Wednesday, September 26, 2012

This Could Get Ugly, Eurozone Edition

Well, here we are again folks, mere weeks after European Central Bank President Mario Draghi announced an unlimited bond-buying program, rioting has erupted across Spain and Greece over the drastic austerity programs that have been forced upon those countries. Ever since I started studying economics, I've come to realize what a clumsy contraption the Eurozone really is, with monetary policy being determined  for a myriad of very economically diverse nations by one central bank. On top of that, it lacks fiscal unity because, at the end of the day, nationalism still is still fashionable. 

As plenty of people have said before, the crisis in Europe isn't really about debt, when you get right down to it. As Brad Plumer aptly noted in a post today:
"In a country with 24 percent unemployment, those measures are already inciting protests and labor unrest. And now it turns out, according to reports from Germany, that those austerity measures won’t even be enough, because Greece’s economy is hurting so badly that its deficit keeps swelling anyway.

The same goes for Spain, where thousands of protesters have surrounded the parliament building in Madrid, incensed at perpetual budget cuts and tax hikes that never seem to get the country on pace for recovery. Ditto for Portugal, which has been the star poster child for austerity and yet keeps getting choked by poor growth and widening deficits."
Therein lies the rub: The more austerity these nations undertake, the more depressed their economies get, the more anxious the bond markets get about loaning money to them, the larger their deficits get, leading to more cuts in a vicious cycle. Ultimately, the problem isn't one of deficits. Yes, the PIIGS countries will have to get their budgets under control, but they're not going to be able to do that until they've recovered, which they can't do because they're so uncompetitive.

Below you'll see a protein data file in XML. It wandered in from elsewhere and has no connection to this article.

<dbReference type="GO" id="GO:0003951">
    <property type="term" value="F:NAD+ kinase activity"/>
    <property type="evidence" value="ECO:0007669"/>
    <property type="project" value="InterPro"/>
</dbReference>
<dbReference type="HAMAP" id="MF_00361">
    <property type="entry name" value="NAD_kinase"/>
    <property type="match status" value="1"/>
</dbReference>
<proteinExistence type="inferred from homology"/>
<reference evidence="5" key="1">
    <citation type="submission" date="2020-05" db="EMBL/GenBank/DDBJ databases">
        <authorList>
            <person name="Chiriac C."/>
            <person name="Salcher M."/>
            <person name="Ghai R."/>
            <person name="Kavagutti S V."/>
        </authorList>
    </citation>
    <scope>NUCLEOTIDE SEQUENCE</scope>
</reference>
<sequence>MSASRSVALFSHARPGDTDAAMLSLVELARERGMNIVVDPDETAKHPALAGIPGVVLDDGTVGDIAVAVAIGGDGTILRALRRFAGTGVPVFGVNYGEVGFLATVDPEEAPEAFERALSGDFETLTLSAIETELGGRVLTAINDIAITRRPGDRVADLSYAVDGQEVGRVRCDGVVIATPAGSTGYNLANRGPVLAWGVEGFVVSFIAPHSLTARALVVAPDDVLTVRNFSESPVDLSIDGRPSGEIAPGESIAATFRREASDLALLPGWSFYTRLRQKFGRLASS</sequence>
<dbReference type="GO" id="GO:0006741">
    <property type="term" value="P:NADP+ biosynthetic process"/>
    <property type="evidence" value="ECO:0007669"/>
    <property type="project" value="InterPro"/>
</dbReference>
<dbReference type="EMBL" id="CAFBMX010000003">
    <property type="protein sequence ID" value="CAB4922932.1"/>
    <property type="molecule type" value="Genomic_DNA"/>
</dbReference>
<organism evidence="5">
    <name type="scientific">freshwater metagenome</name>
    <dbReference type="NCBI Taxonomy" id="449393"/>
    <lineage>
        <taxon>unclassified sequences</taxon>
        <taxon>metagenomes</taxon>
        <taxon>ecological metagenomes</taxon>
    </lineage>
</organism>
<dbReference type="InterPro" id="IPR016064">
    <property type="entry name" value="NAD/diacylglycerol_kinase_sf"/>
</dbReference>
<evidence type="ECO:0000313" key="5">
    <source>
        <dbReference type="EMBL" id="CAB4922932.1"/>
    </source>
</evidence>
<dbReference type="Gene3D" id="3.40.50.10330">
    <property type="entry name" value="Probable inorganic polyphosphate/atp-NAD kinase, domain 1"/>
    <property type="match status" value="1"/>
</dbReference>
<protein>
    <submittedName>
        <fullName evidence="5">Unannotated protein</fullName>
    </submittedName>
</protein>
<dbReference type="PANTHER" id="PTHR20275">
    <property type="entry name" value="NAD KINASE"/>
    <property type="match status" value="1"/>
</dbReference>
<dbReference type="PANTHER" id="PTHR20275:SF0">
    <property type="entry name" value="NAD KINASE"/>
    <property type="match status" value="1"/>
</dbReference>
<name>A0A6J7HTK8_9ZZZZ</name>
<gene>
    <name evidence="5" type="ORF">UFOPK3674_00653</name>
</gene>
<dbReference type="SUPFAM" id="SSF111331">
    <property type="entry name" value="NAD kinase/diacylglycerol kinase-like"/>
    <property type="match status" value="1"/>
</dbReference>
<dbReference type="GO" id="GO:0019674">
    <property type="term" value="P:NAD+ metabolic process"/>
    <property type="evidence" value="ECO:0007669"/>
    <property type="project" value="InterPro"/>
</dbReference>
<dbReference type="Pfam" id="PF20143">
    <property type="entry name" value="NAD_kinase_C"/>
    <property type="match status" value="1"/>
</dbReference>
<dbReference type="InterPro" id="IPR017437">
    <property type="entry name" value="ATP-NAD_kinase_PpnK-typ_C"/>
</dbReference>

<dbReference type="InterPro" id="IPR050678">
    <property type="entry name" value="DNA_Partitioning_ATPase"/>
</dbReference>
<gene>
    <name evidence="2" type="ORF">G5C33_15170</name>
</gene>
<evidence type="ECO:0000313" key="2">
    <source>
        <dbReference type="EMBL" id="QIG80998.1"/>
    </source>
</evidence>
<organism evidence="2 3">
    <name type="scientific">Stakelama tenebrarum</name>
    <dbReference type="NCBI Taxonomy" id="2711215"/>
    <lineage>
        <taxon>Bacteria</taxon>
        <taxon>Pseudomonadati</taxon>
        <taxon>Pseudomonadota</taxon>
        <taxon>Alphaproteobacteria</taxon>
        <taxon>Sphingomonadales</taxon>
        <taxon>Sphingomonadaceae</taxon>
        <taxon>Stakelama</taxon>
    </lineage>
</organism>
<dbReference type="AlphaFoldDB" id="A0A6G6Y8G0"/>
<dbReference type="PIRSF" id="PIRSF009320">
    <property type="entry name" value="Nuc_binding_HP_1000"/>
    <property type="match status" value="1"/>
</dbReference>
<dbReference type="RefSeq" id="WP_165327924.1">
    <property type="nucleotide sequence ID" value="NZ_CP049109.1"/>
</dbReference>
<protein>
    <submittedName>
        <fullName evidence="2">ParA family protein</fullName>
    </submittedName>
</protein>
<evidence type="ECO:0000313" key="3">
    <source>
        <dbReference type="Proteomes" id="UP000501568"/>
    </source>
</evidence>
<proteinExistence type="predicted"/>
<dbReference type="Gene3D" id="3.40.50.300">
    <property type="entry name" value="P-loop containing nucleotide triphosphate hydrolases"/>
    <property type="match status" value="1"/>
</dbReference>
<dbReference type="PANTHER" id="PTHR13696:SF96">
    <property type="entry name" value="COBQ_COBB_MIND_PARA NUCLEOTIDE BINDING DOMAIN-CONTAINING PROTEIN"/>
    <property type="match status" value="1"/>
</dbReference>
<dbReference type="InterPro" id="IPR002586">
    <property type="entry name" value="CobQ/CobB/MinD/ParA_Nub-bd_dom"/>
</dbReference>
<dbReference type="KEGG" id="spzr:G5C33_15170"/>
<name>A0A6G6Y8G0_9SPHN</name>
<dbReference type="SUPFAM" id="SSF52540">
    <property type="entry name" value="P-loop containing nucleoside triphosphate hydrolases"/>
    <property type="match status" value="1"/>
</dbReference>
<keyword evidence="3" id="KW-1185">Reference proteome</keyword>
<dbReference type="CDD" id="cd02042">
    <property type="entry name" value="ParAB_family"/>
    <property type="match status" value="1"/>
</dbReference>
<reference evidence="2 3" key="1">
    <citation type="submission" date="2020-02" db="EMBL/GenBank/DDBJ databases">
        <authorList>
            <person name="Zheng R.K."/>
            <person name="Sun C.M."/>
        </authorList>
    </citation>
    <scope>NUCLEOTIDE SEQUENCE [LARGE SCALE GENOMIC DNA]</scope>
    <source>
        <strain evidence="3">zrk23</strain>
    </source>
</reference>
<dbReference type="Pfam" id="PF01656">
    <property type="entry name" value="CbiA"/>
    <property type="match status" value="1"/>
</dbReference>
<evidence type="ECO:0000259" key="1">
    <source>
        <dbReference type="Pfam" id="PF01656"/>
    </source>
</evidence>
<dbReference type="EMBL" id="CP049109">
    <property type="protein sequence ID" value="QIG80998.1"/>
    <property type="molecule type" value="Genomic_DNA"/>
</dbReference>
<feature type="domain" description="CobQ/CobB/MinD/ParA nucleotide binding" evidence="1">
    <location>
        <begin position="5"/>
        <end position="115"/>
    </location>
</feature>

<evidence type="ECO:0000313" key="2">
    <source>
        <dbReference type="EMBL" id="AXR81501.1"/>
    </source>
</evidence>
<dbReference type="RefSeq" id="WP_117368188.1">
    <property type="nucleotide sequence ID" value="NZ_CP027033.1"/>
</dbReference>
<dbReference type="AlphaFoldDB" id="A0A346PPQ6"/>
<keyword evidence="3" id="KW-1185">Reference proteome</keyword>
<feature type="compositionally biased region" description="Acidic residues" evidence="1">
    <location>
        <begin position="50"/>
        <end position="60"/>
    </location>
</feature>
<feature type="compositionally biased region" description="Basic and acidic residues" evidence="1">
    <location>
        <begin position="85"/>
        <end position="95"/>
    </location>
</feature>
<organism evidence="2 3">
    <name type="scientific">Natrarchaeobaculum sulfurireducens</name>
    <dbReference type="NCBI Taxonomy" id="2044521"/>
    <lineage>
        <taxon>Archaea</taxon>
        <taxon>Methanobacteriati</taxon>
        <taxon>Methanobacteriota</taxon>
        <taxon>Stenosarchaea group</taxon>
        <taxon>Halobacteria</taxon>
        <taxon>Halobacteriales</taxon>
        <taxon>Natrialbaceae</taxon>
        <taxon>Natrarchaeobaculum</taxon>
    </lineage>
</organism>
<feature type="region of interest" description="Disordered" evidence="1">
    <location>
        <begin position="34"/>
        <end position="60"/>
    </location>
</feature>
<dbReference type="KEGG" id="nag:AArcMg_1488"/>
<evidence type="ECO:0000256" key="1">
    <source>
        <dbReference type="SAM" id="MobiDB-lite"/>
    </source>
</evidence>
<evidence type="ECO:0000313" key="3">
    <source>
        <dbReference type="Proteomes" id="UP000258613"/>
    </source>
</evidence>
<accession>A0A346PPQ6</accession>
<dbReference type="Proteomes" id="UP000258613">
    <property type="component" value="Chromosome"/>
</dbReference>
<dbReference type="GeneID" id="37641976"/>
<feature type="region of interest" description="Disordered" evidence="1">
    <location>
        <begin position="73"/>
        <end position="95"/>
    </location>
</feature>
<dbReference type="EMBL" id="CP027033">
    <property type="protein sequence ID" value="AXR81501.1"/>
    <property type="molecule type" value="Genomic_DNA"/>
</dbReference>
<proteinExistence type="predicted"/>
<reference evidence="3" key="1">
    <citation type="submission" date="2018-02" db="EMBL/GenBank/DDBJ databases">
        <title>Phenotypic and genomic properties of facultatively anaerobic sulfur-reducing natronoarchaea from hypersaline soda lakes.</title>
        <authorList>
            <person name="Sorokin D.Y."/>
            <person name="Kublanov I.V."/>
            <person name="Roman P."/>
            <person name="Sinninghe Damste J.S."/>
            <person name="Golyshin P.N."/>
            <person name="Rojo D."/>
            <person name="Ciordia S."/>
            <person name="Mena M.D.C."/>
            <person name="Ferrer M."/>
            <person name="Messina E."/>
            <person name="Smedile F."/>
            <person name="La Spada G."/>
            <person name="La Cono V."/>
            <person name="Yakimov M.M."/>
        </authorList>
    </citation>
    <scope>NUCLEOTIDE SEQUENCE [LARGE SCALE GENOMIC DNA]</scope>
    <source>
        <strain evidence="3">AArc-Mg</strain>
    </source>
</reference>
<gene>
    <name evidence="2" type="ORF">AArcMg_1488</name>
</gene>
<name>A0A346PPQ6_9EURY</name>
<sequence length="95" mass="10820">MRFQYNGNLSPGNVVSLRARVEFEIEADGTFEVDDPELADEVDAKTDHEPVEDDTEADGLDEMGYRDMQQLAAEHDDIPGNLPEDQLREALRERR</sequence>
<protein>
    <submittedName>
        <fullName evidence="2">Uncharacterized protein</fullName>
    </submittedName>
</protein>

What I mean by this is that these countries have high labor costs--that is, the costs of employing people in a business there have become wildly more expensive than in, say, Germany. For you visual learners, here's a chart I pulled from Krugman:

Anyway, the point I'm getting to is that countries usually can get around this problem easily--they just devalue their currencies, so that it gets cheaper to do business there. A notable example of this would be Iceland, which sharply devalued its currency and is now experiencing a robust recovery. The only way for the Eurozone to achieve something like this would be for the ECB to pursue a higher rate of inflation, such that Southern Europe's labor costs get back into line with Germany's. 

The Germans, of course, have an almost paralyzing fear of inflation, one which brings up images of wheelbarrows full of cash being used to buy bread, as well as the rise of Hitler and the Nazi Party. While the bit about wheelbarrows is true, the fact is that hyperinflation had little to do with the Nazi Party's rise to power. Hyperinflation ended in 1924 in Germany, and Hitler wasn't sworn in as Chancellor until January of 1933. Might there have been something happening during those nine years? Something of the "Great Depression" variety? Via Clayton White:
"Inflationary finance did not bring about the Nazis; mass unemployment did. Crushing debt burdens owed to foreigners did. Foreign mandates imposed in a beleaguered population did. THAT'S the kind of environment that leads to radical leaders whose messages of spite and hatred can take root."
Between 1924 and 1929, the German economy was pretty prosperous, by the way. So Germany ought to get its facts straight, lest the rest of Europe pay an even higher price just because the members of the Bundestag didn't pay much attention in history class.